Towards a pain free hospital : an in-depth qualitative analysis of the pain experiences of head and neck cancer patients undergoing radiotherapy
Brown, Matthew Rd
Ross, Joy R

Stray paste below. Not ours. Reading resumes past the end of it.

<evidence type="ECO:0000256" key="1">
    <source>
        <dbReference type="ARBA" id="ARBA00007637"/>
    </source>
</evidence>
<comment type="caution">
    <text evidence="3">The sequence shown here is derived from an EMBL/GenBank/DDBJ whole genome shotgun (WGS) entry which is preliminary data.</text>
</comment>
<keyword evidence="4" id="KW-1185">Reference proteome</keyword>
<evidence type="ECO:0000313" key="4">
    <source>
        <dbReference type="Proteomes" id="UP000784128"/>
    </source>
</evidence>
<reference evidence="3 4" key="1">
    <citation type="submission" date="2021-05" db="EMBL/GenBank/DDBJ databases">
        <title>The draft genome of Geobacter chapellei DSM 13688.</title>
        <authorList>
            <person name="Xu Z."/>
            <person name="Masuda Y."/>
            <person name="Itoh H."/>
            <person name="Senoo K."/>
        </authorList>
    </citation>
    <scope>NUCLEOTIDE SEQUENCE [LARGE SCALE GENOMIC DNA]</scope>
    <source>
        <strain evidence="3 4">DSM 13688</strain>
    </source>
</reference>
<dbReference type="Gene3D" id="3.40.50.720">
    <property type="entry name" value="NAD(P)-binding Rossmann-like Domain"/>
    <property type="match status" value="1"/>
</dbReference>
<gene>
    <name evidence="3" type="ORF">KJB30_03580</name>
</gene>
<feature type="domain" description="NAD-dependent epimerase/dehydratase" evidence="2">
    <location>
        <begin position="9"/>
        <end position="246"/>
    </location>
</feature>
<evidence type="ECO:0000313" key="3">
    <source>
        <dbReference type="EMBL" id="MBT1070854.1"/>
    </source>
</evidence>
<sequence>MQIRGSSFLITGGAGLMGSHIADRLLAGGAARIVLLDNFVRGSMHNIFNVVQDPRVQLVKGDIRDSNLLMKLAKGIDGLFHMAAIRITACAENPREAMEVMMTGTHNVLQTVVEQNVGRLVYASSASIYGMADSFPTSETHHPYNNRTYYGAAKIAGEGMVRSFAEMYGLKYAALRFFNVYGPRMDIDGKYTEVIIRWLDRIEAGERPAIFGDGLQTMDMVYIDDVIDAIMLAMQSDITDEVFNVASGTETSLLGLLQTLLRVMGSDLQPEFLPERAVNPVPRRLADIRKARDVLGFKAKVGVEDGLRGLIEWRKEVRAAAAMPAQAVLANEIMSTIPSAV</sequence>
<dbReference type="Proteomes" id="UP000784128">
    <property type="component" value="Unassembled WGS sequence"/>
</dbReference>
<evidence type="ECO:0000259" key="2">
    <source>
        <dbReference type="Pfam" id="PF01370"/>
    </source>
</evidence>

BACKGROUND: Treatment for head and neck cancer can frequently be a painful experience with implications for patients in terms of quality of life, nutrition and ultimately treatment outcomes. Pain may arise for a number of reasons in this patient group including the influence of localised tissue damage from radiotherapy, the effects of chemotherapeutic agents as well as the disease process itself. Early identification of cancer pain, through screening and early analgesic and pain management are thought to be the most appropriate approaches to the problem. AIM: To explore in-depth, patients' views of the experience of pain related to radiotherapy for head and neck cancer, within the context of a randomised controlled trial (RCT) of pain screening and intervention. SAMPLE: A purposive sample of head and neck cancer patients undergoing radiotherapy who were participating in a separate RCT of a proactive pain screening intervention. METHODS: A qualitative design using one-off, face-to-face, in-depth interviews. Data were inductively analysed for themes using thematic analysis. Data were collected from September 2012 to January 2013. FINDINGS: Eight participants were interviewed. Several issues around pain management arose and the influence of various factors became apparent. Four dominant themes emerged: facets of radiotherapy pain in head and neck cancer, facilitators and barriers to pain management, pain services and finally interdisciplinary working. CONCLUSION: The specific issues faced by head and neck cancer patients undergoing radiotherapy highlight the need for pain relieving interventions delivered by pain specialists, in tandem with the development of robust self-management strategies. An integrated approach to care is optimal, comprising pain screening at each outpatient encounter, and review by specialists as necessary.